Constitutional Court forced to extend CPS contract for another six months
- Lee-Anne Bruce
The Constitutional Court yesterday handed down judgment in the latest application to extend an unlawful contract to pay social grants
On Friday 23 March 2018, the Constitutional Court handed down a judgment following an application made by SASSA for the extension of six months for the CPS contract to facilitate the payment of social grants to beneficiaries who receive their grants in cash. This matter was heard on 6 March 2018, nearly a year since CALS and Black Sash approached the Constitutional Court to avoid a national crisis in the social grants system in which SASSA had provided no plans to take over the payment of social grants from the invalid CPS contract.
On 23 March 2018, the Constitutional Court allowed for the extension of the CPS contract for six months under its supervision and on the same conditions as the current contract. The Minister of Social Development and SASSA are to file reports on a monthly basis with the Constitutional Court from 30 April 2018 to 31 August 2018 on the steps taken to implement the court order. This extension of the CPS contract only relates to cash payments for about 2.8 million social grants beneficiaries who receive their social grants in cash. SASSA is also ordered to ensure the protection of the personal data of the grants beneficiaries in the process of this extension, which has been a challenge for grants beneficiaries under the CPS contract.
The Constitutional Court has further called on the former Minister of Social Development, Bathabile Dlamini as well as the acting CEO of SASSA Ms Pearl Bhengu to file written affidavits with the court by no later than 16 April 2018, to show cause as to why they should not be joined in the matter in their personal capacities and why they should not be held personally liable to pay costs of the application brought by SASSA.
It is not the first time the Constitutional Court has invited Minister Dlamini to show cause for why she should not be held personally liable for her role in the social grants crisis. She is still subject to an Inquiry handled by Judge Ngoepe which is aimed to assist the Constitutional Court to decide her personal liability, if any, for her role in the social grants in March 2017.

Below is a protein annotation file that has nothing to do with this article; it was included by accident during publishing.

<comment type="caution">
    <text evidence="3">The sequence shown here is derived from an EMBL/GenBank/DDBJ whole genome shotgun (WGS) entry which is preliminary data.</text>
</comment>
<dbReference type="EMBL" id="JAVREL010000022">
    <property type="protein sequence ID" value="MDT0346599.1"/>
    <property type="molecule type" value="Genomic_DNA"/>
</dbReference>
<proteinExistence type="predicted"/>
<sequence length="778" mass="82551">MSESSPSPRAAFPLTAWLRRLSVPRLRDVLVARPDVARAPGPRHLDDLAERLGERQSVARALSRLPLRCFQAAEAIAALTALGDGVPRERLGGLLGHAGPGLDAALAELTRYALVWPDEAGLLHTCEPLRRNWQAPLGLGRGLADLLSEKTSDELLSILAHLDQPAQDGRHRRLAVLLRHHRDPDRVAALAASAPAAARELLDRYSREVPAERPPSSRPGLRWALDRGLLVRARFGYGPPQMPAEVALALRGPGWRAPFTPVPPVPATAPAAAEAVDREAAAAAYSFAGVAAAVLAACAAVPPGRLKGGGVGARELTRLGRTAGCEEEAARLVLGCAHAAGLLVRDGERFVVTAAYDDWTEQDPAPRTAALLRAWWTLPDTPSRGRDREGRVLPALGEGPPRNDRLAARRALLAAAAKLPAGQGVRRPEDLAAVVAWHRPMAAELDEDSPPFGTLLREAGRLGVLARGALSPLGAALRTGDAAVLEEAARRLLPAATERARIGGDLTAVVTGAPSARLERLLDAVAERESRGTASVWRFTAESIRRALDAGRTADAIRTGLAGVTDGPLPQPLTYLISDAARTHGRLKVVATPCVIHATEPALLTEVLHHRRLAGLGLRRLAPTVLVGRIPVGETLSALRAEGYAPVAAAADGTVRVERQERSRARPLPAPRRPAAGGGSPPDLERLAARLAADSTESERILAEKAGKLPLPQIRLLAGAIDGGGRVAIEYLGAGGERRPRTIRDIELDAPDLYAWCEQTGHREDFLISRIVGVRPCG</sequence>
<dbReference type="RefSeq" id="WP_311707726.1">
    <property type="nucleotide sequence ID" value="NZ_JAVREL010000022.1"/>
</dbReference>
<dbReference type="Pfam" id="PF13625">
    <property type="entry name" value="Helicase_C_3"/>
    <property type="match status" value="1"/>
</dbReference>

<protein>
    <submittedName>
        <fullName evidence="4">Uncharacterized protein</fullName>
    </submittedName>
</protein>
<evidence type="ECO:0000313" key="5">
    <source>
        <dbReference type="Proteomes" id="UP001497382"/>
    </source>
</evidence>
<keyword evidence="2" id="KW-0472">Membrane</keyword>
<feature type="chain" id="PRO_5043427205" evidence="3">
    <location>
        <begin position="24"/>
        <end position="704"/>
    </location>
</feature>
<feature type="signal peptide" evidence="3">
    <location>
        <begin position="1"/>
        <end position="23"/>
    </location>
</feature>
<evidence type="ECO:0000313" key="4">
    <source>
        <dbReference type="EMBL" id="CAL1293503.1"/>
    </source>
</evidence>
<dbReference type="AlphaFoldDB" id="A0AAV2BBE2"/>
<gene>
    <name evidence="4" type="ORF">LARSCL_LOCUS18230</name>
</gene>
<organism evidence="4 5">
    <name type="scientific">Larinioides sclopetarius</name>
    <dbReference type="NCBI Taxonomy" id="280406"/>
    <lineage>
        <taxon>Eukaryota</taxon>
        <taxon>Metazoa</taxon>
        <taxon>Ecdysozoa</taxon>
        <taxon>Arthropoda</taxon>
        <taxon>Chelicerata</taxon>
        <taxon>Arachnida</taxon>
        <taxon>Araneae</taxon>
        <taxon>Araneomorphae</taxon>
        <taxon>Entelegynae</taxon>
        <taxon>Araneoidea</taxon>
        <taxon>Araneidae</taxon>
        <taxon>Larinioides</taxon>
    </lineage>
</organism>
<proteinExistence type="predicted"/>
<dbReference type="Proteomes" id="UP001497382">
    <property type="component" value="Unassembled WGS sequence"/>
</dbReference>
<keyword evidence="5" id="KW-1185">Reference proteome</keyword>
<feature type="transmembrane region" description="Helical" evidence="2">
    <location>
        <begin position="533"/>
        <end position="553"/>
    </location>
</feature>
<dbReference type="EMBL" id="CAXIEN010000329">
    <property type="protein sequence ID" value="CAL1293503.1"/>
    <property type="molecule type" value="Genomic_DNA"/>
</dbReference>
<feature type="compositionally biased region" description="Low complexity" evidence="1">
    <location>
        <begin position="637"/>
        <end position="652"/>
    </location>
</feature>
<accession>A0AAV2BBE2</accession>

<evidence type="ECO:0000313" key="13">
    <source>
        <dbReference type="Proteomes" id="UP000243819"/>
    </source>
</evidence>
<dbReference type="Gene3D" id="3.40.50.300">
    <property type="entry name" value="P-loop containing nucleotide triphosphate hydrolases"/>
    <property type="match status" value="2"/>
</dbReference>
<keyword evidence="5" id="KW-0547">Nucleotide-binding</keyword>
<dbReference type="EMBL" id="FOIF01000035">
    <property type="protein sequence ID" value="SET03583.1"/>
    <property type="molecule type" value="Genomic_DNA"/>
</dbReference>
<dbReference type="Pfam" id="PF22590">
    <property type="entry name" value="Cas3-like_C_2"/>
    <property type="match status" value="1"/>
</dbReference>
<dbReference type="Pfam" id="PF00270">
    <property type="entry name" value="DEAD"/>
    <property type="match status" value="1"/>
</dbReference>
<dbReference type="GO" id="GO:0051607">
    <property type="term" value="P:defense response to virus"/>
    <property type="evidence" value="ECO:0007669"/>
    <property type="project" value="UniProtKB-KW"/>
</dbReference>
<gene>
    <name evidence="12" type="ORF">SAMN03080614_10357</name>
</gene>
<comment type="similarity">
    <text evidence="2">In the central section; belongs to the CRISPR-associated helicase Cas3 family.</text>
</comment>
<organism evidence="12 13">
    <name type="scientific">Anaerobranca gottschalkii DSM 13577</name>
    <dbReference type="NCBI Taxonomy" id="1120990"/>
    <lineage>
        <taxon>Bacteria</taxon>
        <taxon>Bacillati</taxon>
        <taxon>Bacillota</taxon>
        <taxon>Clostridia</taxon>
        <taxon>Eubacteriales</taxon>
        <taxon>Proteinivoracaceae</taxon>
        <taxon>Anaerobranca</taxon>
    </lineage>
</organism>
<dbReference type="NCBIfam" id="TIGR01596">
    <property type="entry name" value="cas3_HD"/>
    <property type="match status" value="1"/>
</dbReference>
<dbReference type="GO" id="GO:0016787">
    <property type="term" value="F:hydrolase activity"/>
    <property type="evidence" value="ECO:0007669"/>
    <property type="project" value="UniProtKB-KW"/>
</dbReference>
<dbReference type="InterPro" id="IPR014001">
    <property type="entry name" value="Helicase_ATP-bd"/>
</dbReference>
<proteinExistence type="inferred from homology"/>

“The order for the former Minister and acting CEO to show cause on why they should not be joined to this matter in their personal capacities and be held personally liable to pay the costs shows the seriousness with which the court is handling the social grants crisis,” says Wandisa Phama, attorney at CALS. “Following the legacy of Minister Bathabile Dlamini in the social grants system, SASSA doesn’t seem to be moving urgently enough to restore stability in the grants payment system. It is also unclear what plans Ms Bhengu as the acting CEO is setting up in order to take over the cash payments from CPS after six months and with no proper planning in a situation like this, someone must be held accountable."
“Black Sash welcomes the measures that the Constitutional Court is putting in place to ensure the protection of personal data of grants beneficiaries,” says Lynette Maart, national director of the Black Sash Trust.
For inquiries, please contact:
From the Centre for Applied Legal Studies
- Wandisa Phama on 078 684 3140 / 011 717 8608 or at Wandisa.Phama@wits.ac.za
- Akhona Mehlo on 081 550 7997 / 011 717 8606 or at Akhona.Mehlo@wits.ac.za
From the Black Sash Trust
- Hoodah Abrahams-Fayker on 072 252 0333 / 021 686 6952 or at firstname.lastname@example.org
- Angie Richardson on 083 397 2512 or at email@example.com